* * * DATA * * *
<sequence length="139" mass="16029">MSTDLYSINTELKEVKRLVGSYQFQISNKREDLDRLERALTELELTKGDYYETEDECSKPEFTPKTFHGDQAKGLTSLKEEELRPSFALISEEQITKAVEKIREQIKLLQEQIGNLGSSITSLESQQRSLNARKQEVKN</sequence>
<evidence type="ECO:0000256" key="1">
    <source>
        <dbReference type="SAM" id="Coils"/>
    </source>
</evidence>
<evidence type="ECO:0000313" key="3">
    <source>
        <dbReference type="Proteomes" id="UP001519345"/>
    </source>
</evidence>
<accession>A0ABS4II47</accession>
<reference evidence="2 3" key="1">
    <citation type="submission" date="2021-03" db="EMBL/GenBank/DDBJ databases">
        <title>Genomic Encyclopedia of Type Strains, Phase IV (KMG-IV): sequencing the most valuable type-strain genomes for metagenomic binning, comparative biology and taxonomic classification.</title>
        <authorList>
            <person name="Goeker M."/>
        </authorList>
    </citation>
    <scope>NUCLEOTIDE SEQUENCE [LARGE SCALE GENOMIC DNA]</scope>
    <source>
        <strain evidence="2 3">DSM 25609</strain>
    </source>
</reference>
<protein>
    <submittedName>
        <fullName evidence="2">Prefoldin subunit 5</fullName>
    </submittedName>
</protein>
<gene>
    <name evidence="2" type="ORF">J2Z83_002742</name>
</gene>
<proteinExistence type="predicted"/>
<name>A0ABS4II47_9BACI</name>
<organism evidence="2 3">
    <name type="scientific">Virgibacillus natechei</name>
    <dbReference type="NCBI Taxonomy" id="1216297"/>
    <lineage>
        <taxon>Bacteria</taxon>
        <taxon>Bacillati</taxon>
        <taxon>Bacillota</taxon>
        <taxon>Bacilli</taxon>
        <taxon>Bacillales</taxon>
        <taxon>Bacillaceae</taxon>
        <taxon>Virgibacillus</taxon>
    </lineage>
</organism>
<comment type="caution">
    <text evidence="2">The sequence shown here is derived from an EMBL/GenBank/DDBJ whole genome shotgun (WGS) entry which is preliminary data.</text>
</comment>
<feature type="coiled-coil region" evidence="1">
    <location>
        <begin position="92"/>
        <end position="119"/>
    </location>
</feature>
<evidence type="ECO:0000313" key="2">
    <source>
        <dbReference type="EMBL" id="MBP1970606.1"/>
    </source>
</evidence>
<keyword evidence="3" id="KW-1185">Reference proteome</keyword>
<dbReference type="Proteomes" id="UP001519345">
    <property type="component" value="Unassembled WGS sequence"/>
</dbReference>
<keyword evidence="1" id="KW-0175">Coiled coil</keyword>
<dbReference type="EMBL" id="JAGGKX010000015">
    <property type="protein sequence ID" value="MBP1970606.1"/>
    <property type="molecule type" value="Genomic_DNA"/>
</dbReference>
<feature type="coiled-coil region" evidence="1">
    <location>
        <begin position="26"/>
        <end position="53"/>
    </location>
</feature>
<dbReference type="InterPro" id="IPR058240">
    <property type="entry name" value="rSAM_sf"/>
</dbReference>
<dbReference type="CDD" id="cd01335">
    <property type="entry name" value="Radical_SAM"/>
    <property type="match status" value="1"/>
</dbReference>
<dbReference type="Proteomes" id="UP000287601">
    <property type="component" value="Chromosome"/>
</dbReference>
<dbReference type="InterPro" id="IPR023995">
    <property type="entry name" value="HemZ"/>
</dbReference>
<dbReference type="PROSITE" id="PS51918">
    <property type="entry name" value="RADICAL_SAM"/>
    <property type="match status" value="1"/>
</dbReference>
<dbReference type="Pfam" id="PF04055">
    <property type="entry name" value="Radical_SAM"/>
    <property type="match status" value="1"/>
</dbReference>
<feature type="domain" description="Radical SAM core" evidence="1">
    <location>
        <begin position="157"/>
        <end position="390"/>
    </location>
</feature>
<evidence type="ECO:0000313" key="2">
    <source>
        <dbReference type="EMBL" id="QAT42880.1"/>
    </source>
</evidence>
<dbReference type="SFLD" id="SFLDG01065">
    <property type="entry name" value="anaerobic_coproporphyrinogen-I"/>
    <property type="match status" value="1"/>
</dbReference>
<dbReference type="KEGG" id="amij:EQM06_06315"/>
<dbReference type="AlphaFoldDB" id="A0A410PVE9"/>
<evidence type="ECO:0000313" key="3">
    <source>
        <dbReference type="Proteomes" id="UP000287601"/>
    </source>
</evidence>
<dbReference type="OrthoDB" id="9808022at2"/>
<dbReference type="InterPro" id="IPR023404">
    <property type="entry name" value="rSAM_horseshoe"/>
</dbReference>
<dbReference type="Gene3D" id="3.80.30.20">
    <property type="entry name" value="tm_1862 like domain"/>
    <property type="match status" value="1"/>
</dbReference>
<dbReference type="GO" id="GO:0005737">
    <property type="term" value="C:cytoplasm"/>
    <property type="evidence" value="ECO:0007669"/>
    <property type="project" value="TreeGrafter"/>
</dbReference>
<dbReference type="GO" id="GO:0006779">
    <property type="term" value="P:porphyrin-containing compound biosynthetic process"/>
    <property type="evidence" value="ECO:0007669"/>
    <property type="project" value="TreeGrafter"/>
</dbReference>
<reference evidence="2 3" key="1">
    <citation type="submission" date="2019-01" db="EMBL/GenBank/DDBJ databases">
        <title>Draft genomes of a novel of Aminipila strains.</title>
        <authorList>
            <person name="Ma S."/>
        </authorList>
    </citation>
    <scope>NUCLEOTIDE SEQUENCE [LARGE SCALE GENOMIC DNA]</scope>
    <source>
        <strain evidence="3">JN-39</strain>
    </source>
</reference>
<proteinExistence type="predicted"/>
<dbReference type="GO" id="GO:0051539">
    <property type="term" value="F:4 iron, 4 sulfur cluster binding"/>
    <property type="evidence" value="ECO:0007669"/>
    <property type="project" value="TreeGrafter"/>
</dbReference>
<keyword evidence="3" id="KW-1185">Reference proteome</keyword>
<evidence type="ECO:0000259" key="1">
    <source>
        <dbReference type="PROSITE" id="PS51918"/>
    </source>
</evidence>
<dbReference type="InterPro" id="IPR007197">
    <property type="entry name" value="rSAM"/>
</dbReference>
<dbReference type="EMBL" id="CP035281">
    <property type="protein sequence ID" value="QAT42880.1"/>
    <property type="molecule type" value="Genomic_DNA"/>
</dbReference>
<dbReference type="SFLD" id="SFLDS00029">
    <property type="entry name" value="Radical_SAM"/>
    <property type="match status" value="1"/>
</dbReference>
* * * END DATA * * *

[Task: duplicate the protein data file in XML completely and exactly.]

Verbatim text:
<sequence length="139" mass="16029">MSTDLYSINTELKEVKRLVGSYQFQISNKREDLDRLERALTELELTKGDYYETEDECSKPEFTPKTFHGDQAKGLTSLKEEELRPSFALISEEQITKAVEKIREQIKLLQEQIGNLGSSITSLESQQRSLNARKQEVKN</sequence>
<evidence type="ECO:0000256" key="1">
    <source>
        <dbReference type="SAM" id="Coils"/>
    </source>
</evidence>
<evidence type="ECO:0000313" key="3">
    <source>
        <dbReference type="Proteomes" id="UP001519345"/>
    </source>
</evidence>
<accession>A0ABS4II47</accession>
<reference evidence="2 3" key="1">
    <citation type="submission" date="2021-03" db="EMBL/GenBank/DDBJ databases">
        <title>Genomic Encyclopedia of Type Strains, Phase IV (KMG-IV): sequencing the most valuable type-strain genomes for metagenomic binning, comparative biology and taxonomic classification.</title>
        <authorList>
            <person name="Goeker M."/>
        </authorList>
    </citation>
    <scope>NUCLEOTIDE SEQUENCE [LARGE SCALE GENOMIC DNA]</scope>
    <source>
        <strain evidence="2 3">DSM 25609</strain>
    </source>
</reference>
<protein>
    <submittedName>
        <fullName evidence="2">Prefoldin subunit 5</fullName>
    </submittedName>
</protein>
<gene>
    <name evidence="2" type="ORF">J2Z83_002742</name>
</gene>
<proteinExistence type="predicted"/>
<name>A0ABS4II47_9BACI</name>
<organism evidence="2 3">
    <name type="scientific">Virgibacillus natechei</name>
    <dbReference type="NCBI Taxonomy" id="1216297"/>
    <lineage>
        <taxon>Bacteria</taxon>
        <taxon>Bacillati</taxon>
        <taxon>Bacillota</taxon>
        <taxon>Bacilli</taxon>
        <taxon>Bacillales</taxon>
        <taxon>Bacillaceae</taxon>
        <taxon>Virgibacillus</taxon>
    </lineage>
</organism>
<comment type="caution">
    <text evidence="2">The sequence shown here is derived from an EMBL/GenBank/DDBJ whole genome shotgun (WGS) entry which is preliminary data.</text>
</comment>
<feature type="coiled-coil region" evidence="1">
    <location>
        <begin position="92"/>
        <end position="119"/>
    </location>
</feature>
<evidence type="ECO:0000313" key="2">
    <source>
        <dbReference type="EMBL" id="MBP1970606.1"/>
    </source>
</evidence>
<keyword evidence="3" id="KW-1185">Reference proteome</keyword>
<dbReference type="Proteomes" id="UP001519345">
    <property type="component" value="Unassembled WGS sequence"/>
</dbReference>
<keyword evidence="1" id="KW-0175">Coiled coil</keyword>
<dbReference type="EMBL" id="JAGGKX010000015">
    <property type="protein sequence ID" value="MBP1970606.1"/>
    <property type="molecule type" value="Genomic_DNA"/>
</dbReference>
<feature type="coiled-coil region" evidence="1">
    <location>
        <begin position="26"/>
        <end position="53"/>
    </location>
</feature>
<dbReference type="InterPro" id="IPR058240">
    <property type="entry name" value="rSAM_sf"/>
</dbReference>
<dbReference type="CDD" id="cd01335">
    <property type="entry name" value="Radical_SAM"/>
    <property type="match status" value="1"/>
</dbReference>
<dbReference type="Proteomes" id="UP000287601">
    <property type="component" value="Chromosome"/>
</dbReference>
<dbReference type="InterPro" id="IPR023995">
    <property type="entry name" value="HemZ"/>
</dbReference>
<dbReference type="PROSITE" id="PS51918">
    <property type="entry name" value="RADICAL_SAM"/>
    <property type="match status" value="1"/>
</dbReference>
<dbReference type="Pfam" id="PF04055">
    <property type="entry name" value="Radical_SAM"/>
    <property type="match status" value="1"/>
</dbReference>
<feature type="domain" description="Radical SAM core" evidence="1">
    <location>
        <begin position="157"/>
        <end position="390"/>
    </location>
</feature>
<evidence type="ECO:0000313" key="2">
    <source>
        <dbReference type="EMBL" id="QAT42880.1"/>
    </source>
</evidence>
<dbReference type="SFLD" id="SFLDG01065">
    <property type="entry name" value="anaerobic_coproporphyrinogen-I"/>
    <property type="match status" value="1"/>
</dbReference>
<dbReference type="KEGG" id="amij:EQM06_06315"/>
<dbReference type="AlphaFoldDB" id="A0A410PVE9"/>
<evidence type="ECO:0000313" key="3">
    <source>
        <dbReference type="Proteomes" id="UP000287601"/>
    </source>
</evidence>
<dbReference type="OrthoDB" id="9808022at2"/>
<dbReference type="InterPro" id="IPR023404">
    <property type="entry name" value="rSAM_horseshoe"/>
</dbReference>
<dbReference type="Gene3D" id="3.80.30.20">
    <property type="entry name" value="tm_1862 like domain"/>
    <property type="match status" value="1"/>
</dbReference>
<dbReference type="GO" id="GO:0005737">
    <property type="term" value="C:cytoplasm"/>
    <property type="evidence" value="ECO:0007669"/>
    <property type="project" value="TreeGrafter"/>
</dbReference>
<dbReference type="GO" id="GO:0006779">
    <property type="term" value="P:porphyrin-containing compound biosynthetic process"/>
    <property type="evidence" value="ECO:0007669"/>
    <property type="project" value="TreeGrafter"/>
</dbReference>
<reference evidence="2 3" key="1">
    <citation type="submission" date="2019-01" db="EMBL/GenBank/DDBJ databases">
        <title>Draft genomes of a novel of Aminipila strains.</title>
        <authorList>
            <person name="Ma S."/>
        </authorList>
    </citation>
    <scope>NUCLEOTIDE SEQUENCE [LARGE SCALE GENOMIC DNA]</scope>
    <source>
        <strain evidence="3">JN-39</strain>
    </source>
</reference>
<proteinExistence type="predicted"/>
<dbReference type="GO" id="GO:0051539">
    <property type="term" value="F:4 iron, 4 sulfur cluster binding"/>
    <property type="evidence" value="ECO:0007669"/>
    <property type="project" value="TreeGrafter"/>
</dbReference>
<keyword evidence="3" id="KW-1185">Reference proteome</keyword>
<evidence type="ECO:0000259" key="1">
    <source>
        <dbReference type="PROSITE" id="PS51918"/>
    </source>
</evidence>
<dbReference type="InterPro" id="IPR007197">
    <property type="entry name" value="rSAM"/>
</dbReference>
<dbReference type="EMBL" id="CP035281">
    <property type="protein sequence ID" value="QAT42880.1"/>
    <property type="molecule type" value="Genomic_DNA"/>
</dbReference>
<dbReference type="SFLD" id="SFLDS00029">
    <property type="entry name" value="Radical_SAM"/>
    <property type="match status" value="1"/>
</dbReference>